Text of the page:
Nu Math and the R.I.A.A.
I just love it when people twist their numbers around in order to make a point, it's even funnier when the press ignorantly goes along with the propaganda without taking a careful look at the numbers themselves. The latest example is the R.I.A.A., which in its ongoing battle with Napster has claimed in a round about way that their sales have declined because of fans stealing the music online**. The R.I.A.A. recently released their annual sales numbers and that claim doesn't add up unless you use nu math, which makes it possible for 2+2 to equal 37. But before we delve into the numbers lets take a look at the controversy that is Napster.
While I have reported on the Napster issue several times, I have never publicly taken a stand for either side. The truth is, I can understand the stance of both sides, and so I am split on the verdict of whether Napster is a good thing or not.
Personally I think of Napster as the modern equivalent of radio, it provides a platform for music to get out to the public. Radio these days is so market driven that fans only get to hear the "hit songs" which accounts for only a small percentage of the music that is released each year. Napster opens up the floodgates so to speak, so lesser known bands have the chance to get discovered by listeners. In that respect Napster is great. Then you have the bands or performers who don't need this exposure and fans download the MP3's so they won't have to pay for the CDs, in this respect Napster is bad. By the same token, fans could just as easily tape the same song off of radio or burn a copy of someone else's CD to avoid purchasing it for themselves. But I believe a great majority of people who discover songs they like from Napster do indeed go out and buy the full CD. This is evidenced by our unscientific survey on iconoFAN where we asked our readers if they have ever purchased a CD because they liked a song they heard on MP3. Over 80% said they have. So in that case, Mp3's have acted just like radio and inspired fans to buy CD's.
With that in mind, the best solution to the Napster problem may be similar to what they proposed to the record industry, which is a royalty model similar to radio. Each time a song gets played on the radio the publisher of the song gets paid a small royalty. Since, I believe Napster is the modern equivalent to radio it makes sense to employ such a royalty model. So every time someone downloads the song xyz by the band efg they will generate a royalty payment. However, these payments could get out of hand and end up costing Napster a fortune if the same payment amounts are used. Plus add in the fact that radio makes their money from advertising and Napster proposes a subscription model to generate revenue, the radio royalty type system would have to be majorly tweaked in order to work, but it can be done. For the artists that do not want their music traded on Napster, the company could employ the blocking filters they are now under court order to use, to keep those songs from being traded.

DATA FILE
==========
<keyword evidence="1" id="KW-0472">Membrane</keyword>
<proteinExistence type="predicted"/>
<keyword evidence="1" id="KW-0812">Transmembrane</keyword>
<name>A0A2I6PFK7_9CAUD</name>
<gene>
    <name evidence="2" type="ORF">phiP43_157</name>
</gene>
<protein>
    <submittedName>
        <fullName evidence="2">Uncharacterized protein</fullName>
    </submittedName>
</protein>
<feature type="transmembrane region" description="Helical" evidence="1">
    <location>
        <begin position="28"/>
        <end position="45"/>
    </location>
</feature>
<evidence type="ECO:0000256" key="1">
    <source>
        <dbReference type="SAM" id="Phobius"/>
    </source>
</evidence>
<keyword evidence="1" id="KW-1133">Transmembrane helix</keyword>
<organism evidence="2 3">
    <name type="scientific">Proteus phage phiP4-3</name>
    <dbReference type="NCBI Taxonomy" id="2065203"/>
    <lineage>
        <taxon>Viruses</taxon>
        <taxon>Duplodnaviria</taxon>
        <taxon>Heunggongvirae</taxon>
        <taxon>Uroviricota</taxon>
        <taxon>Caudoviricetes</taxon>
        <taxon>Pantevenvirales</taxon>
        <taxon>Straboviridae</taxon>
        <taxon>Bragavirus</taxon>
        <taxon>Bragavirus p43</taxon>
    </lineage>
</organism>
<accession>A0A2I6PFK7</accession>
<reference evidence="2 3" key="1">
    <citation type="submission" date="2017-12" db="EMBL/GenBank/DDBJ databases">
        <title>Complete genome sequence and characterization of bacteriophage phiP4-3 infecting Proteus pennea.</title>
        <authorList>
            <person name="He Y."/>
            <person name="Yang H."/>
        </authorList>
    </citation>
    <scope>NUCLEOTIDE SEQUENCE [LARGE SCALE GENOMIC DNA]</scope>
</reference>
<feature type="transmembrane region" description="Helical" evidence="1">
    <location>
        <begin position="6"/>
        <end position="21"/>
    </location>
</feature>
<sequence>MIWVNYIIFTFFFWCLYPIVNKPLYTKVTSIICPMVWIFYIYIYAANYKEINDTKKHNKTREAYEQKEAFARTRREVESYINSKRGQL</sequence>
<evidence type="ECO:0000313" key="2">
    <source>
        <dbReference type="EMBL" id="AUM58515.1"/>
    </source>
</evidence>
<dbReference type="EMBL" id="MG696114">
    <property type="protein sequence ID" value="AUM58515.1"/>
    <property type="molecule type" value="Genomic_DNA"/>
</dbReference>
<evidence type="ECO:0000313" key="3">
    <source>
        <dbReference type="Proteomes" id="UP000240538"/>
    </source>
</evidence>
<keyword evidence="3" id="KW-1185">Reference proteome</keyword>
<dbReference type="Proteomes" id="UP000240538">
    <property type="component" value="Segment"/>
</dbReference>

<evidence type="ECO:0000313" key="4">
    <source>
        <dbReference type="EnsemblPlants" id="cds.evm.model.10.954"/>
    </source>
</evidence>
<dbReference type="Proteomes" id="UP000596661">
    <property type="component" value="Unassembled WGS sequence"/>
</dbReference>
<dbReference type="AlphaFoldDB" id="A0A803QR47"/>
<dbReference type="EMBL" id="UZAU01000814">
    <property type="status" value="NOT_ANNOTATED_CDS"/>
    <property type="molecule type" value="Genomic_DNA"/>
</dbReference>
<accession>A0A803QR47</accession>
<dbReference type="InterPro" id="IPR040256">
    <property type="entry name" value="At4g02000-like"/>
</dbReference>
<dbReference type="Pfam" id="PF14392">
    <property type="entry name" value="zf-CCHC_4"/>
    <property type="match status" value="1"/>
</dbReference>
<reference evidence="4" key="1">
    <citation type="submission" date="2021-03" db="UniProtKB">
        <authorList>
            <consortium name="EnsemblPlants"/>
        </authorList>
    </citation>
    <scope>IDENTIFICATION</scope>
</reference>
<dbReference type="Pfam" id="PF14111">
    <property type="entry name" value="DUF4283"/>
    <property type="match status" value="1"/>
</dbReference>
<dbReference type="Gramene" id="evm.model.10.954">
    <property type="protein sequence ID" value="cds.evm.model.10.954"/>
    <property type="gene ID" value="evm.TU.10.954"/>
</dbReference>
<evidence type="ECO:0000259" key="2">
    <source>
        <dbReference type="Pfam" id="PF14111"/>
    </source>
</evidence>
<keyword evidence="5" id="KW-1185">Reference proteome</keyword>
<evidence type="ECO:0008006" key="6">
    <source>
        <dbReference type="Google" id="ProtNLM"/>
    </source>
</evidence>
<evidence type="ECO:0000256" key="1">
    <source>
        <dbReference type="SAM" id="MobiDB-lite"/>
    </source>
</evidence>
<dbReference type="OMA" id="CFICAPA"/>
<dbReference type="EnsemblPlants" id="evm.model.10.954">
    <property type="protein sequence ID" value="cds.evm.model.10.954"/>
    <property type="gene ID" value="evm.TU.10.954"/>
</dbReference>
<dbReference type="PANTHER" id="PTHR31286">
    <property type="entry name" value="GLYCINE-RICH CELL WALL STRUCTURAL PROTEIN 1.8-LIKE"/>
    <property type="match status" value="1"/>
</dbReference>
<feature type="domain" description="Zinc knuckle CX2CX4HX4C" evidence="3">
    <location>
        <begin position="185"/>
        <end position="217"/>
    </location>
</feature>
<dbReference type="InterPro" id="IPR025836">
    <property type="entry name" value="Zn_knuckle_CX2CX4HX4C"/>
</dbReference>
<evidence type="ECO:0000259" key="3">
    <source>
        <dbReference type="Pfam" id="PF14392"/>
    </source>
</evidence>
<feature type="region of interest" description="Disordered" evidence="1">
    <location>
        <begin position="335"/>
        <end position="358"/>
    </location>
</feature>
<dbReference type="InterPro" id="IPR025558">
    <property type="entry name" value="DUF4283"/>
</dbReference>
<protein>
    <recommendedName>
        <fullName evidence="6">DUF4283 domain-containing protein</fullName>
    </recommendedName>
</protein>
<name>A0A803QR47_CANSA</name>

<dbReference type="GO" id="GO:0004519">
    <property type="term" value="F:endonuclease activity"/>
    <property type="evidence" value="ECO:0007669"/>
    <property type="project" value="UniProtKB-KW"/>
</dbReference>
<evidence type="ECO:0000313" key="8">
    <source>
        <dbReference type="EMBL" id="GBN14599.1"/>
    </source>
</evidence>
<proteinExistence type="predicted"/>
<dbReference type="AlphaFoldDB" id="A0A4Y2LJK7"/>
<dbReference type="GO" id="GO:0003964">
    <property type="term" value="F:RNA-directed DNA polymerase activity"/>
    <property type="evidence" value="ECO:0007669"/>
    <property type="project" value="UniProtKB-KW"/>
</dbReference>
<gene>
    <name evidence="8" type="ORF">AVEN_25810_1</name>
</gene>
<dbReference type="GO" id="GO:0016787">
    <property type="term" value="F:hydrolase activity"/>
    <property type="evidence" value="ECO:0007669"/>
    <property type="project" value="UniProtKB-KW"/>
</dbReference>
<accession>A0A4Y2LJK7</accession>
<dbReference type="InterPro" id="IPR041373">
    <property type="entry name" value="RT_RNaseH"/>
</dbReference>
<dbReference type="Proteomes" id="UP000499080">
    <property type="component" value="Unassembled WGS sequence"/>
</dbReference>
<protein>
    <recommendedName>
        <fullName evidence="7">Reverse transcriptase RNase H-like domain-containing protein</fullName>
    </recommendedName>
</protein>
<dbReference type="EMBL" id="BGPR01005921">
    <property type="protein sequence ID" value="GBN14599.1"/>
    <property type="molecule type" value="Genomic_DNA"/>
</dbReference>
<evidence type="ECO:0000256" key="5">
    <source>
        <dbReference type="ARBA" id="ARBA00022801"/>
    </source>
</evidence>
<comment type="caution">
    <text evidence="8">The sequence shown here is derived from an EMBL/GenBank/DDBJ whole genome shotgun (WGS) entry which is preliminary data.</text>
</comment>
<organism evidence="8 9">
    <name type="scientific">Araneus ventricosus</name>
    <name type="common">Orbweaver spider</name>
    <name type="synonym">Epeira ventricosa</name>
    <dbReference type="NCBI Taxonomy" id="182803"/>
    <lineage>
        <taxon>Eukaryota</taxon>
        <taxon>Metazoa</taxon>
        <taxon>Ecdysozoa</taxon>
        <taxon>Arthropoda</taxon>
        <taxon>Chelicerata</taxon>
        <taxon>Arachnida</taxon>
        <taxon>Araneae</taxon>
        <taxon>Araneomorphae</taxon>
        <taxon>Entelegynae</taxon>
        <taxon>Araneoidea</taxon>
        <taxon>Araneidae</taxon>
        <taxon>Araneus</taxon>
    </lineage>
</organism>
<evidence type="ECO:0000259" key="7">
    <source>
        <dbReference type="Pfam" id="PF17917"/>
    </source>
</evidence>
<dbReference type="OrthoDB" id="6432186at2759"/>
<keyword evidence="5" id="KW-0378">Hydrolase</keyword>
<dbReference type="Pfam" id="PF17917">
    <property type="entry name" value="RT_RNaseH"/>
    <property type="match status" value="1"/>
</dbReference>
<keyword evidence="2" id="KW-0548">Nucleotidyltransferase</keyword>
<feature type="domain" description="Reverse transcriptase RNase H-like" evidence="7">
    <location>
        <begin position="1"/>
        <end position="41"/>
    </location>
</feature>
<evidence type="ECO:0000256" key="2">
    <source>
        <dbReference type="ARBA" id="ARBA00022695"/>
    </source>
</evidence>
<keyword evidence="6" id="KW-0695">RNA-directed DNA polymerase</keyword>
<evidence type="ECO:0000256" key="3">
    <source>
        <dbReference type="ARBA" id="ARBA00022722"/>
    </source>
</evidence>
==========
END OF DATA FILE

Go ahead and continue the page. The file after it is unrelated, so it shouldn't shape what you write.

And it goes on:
Now lets look at the R.I.A.A.'s claim that Napster has caused a 38.8% decline in CD sales. That is just not true. The 38.8% came from the decline in CD singles not full length CD's. Furthermore, CD singles only account for about 1% of the R.I.A.A.'s members sales. It is arguable that Napster has been a big cause of the decline in CD singles sales, but then you can also argue that the fans decided to buy the full length CD's instead of the singles. Look at sales of performers who would normally be big hits in the singles market like N Sync and Eminem, looking at the millions of full length CD's they sold, it is conceivable that fans opted to purchase the full CD instead of the one or two song single. Looking at Cdnow's Eminem catalog they have for sale a full length CD for $14.99 which contains 18 tracks. They also are selling CD singles for $5.49 which only contain 5 tracks. So it would make sense that fans would opt to buy the 18 track CD for a little more money instead of the 5 track single. Looking at the broader picture though, singles are pretty outdated to begin with, they date back to the days when music was sold on vinyl and single 45's sold for about 10% the cost of a full length LP. With CD singles they can cost almost a third of the cost of a full length CD. Wouldn't it make more sense for the record industry to discontinue singles and sell the single songs for a buck or two online as downloads? They would save a bundle on manufacturing, distribution and marketing which could translate into a windfall in revenue for the sale of digital singles.
As for full-length CD sales in 2000, they were up 3.1% from 1999. While this is a sharp decline in growth (1999 sales grew 12.3% from 1998) it is still an increase and the decline in growth can also be partially attributed to a slowing economy the relatively small number of "hit" artists in 2000. Was Napster a part of this decline? It could have played a part but we will never know for sure.
footnote: **(While they did not come right out and say this, the wording of their press release was done in such a way that it may appear the 38.8% applied to total CD sales. A few reporters did in fact read the release this way and included that assumption in their articles)